I left work later than I planned yesterday, but it was for a good cause. If I hadn’t stayed late to finish my blog post you fine people would not have read my latest ramblings about work and life and future plans and such. I went home and pushed myself to do my Wii Fit workout even though it was nearly 7:00 and I knew it would mean not eating dinner until 9:00 or 9:30.
I did my 59 minutes of Wii Fit exercise which took an hour and 46 minutes to accomplish (a definite flaw in the Wii Fit design) and then adjourned to the bathroom to take a shower. Afterward, I went into the kitchen to cook dinner and when it was nearly done I stopped by the television and turned it on to get it ready for my viewing pleasure.
I was a little surprised to see on my screen the Scripps National Spelling Bee Finals. It was near the end of the 10th round and a young lady by the name of Kavya Shivashankar was standing at the microphone. I was surprised for a moment to see this being broadcast on ABC on a Thursday night. “Who would watch this?” I thought for a moment and then I remembered that the television season is essentially over and the networks have shied away from airing reruns of television shows that people actually like watching in favor of finding new content… Apparently ANY new content. And then the word was given. “Please spell huisache,” the announcer said.
Huisache! What kind of word is huisache!?! I thought, OK, I’ll leave this on while I finish cooking dinner. I returned to the living room with my food just in time to see Tim Ruiter begin to spell cretonne. As I settled into my recliner, with my tray and my plate of Salmon and broccoli, I reflected on my own single Spelling Bee experience:
I was in the second grade when it was announced that Old Dead Former Superintendent Elementary School in Cincinnati, Ohio would be conducting a Spelling Bee. I thought this would be pretty exciting. I was a pretty good speller so this should be a walk in the park.
They took us out of our regular classes and brought us into the cafeteria where they had one hundred twenty chairs in five rows set up in a half circle facing the podium and the microphone where the announcer would be. Behind the chairs sat the cafeteria tables set up in rows. Whenever someone misspelled a word and was therefore disqualified from the competition, they would go to the cafeteria tables and wait till the spelling bee was over.
They had us seated in alphabetical order by last name, so I sat for a long time, waiting for my turn to spell. One by one the students would go up to the front to the second microphone, the announcer would give them their word and they’d spell. Word after word, I listened as the announcer listed what I considered a simple word. Word after word I listened as the students spelled the word and more often than not in that first round, they misspelled the word and went to sit at the tables and wait. Word after word, I laughed silently, because this was going to be so easy and they were dropping like flies.
Finally it was my turn and I walked up to the microphone with a smile on my face. This was going to be like candy from a baby. I stopped in front of the microphone and looked up at the little old lady who on most days was the librarian, but today was the oh so official word caller outer. I looked up at her and she looked down at me. I watched as she picked up the card with my word on it. I took a deep breath as she reviewed the card. And then with her southern drawl she slowly and elongatedly said, “Ccccoooolllleeeehhhh Ssssllllaaaawwww”.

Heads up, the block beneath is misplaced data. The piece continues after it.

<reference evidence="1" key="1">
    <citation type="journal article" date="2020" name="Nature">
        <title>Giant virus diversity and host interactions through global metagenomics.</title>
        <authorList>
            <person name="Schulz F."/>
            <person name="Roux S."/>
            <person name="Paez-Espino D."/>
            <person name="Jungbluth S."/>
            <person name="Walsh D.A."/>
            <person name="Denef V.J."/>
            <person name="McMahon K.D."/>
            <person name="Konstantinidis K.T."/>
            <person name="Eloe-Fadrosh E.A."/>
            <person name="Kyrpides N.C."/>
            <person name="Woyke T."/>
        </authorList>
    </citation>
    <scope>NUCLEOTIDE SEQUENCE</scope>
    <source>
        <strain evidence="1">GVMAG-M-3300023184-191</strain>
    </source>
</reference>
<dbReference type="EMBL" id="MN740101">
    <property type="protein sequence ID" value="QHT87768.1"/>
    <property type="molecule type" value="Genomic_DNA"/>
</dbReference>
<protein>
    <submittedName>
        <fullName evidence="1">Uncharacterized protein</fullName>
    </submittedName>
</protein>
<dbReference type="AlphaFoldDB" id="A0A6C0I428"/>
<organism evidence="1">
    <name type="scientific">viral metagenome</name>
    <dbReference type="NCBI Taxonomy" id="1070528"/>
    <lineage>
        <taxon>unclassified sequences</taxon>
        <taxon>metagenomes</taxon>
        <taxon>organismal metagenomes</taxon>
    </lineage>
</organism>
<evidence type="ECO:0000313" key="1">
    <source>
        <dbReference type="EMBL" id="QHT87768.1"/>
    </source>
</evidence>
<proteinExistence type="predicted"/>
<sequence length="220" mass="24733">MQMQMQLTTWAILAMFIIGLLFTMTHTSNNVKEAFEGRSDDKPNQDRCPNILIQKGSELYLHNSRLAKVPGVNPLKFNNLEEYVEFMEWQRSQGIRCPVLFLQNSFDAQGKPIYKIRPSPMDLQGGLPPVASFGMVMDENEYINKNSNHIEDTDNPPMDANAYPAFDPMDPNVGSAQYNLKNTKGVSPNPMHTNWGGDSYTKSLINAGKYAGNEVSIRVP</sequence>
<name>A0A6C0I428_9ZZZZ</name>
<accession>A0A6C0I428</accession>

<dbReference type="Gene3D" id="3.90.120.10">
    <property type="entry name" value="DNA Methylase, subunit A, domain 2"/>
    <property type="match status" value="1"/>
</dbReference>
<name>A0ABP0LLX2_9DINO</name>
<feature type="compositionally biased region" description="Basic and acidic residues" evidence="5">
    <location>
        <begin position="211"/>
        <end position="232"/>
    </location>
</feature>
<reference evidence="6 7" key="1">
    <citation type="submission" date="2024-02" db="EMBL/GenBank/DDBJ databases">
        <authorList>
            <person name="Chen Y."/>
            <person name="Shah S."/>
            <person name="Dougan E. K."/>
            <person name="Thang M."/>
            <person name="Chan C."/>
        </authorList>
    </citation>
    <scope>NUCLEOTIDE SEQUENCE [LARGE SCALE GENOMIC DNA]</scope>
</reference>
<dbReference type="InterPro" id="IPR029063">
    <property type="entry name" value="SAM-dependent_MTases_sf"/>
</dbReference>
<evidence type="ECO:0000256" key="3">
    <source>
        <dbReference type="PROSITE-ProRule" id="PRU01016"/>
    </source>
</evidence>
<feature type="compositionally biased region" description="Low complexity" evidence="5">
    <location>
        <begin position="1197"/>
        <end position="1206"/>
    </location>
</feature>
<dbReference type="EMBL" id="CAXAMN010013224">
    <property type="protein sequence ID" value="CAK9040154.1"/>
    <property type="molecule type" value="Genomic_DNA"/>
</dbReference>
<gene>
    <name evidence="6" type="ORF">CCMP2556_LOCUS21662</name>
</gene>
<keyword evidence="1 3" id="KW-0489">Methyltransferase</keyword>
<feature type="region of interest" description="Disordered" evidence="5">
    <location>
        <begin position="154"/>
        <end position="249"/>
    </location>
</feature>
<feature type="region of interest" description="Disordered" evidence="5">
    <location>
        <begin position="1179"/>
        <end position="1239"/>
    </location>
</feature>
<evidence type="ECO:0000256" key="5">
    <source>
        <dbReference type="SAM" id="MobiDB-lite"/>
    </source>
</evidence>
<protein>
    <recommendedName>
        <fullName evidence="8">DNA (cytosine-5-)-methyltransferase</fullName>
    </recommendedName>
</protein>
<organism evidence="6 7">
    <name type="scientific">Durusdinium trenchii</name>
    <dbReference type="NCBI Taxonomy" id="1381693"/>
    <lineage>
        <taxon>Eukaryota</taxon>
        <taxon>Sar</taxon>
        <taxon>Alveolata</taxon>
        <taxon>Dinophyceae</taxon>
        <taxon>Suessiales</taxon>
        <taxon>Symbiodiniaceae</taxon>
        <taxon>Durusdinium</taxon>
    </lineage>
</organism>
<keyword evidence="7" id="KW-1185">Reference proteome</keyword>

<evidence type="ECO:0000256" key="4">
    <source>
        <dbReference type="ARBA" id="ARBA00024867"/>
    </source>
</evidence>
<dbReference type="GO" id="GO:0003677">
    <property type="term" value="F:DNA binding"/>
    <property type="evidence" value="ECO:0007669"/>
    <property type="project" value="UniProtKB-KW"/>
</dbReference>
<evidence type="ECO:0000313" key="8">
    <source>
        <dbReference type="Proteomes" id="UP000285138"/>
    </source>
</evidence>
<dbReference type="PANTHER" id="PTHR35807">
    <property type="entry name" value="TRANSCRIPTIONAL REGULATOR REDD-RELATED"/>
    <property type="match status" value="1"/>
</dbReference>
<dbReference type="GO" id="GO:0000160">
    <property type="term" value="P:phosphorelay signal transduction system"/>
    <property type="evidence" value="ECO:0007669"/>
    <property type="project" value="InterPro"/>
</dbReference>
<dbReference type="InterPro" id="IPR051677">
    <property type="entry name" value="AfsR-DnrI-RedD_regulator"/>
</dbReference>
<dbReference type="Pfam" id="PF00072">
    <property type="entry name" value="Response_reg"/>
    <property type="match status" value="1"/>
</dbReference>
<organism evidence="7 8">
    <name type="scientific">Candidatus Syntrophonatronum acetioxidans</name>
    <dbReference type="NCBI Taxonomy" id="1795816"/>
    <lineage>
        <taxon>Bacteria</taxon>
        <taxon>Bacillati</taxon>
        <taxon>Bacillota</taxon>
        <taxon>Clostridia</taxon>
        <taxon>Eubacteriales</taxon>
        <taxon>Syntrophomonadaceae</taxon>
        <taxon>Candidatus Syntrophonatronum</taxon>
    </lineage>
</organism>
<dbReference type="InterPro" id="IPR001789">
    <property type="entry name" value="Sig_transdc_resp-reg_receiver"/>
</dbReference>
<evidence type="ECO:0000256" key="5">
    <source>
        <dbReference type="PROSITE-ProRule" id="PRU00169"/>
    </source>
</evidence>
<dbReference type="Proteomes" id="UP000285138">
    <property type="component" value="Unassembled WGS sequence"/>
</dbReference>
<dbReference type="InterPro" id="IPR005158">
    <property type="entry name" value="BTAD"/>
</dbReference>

Wow! Such an easy word and I know exactly what that is. Although, I thought that was two words. They can use two word words in this contest? Weird. I’m gonna milk this for all it’s worth. “Could you give me the definition?” The little old southern librarian word caller outer lady described for me a mixture of cabbage and carrots with a mayonnaise dressing, most frequently served at picnics. I knew that. I just wanted to make her go through the motions. “Could you please use it in a sentence?”
“When the assignments were made for what to bring to the picnic, Sally volunteered to bring the Ccccoooolllleeeehhhh Ssssllllaaaawwww.”
I paused for a moment for dramatic effect. I was going to make the most of this moment. “Could you repeat the word?” I asked.
“Ccccoooolllleeeehhhh Ssssllllaaaawwww” She said.
Finally, I was ready to spell my ridiculously easy word. I pronounced the word for her and began to spell, “C-O-L-D S-L-A-W. Cold Slaw.”
“I’m sorry that is not correct,” she told me. “The correct spelling is C-O-L-E S-L-A-W.”
You see, this may not come across clearly in the written story, but with her southern inflection and what I perceived to be emphasis on the final sound of the first word, whereas I had gone into the round with the belief that the item was spelled C-O-L-E after listening to her speak the word several times, I was convinced that I had been mistaken and the word was in fact cold and not Cole.
My chin dropped to my chest and I was angry, blaming the little old southern librarian word caller outer lady for causing me to misunderstand the word and lose ON THE FIRST ROUND. With that, I had to go and sit at the cafeteria tables, with all the rest of the losers, literal and figurative, and wait. The rest of the kids seemed to be better spellers than I, and I sat and waited for the ordeal to end for what seemed like hours!
I swore I’d never participate in another Spelling Bee, ever and I haven’t. Of course, I’ve never had an opportunity to participate in another one, but I don’t know that I would have if I had gotten the opportunity. Ironically, my spelling has gone way down hill since then, spell check is my friend… And I’m not terribly fond of Cole Slaw either.
I quickly turned off the Scripps National Spelling Bee and instead watched The Gayest Episode of the Tonight Show ever!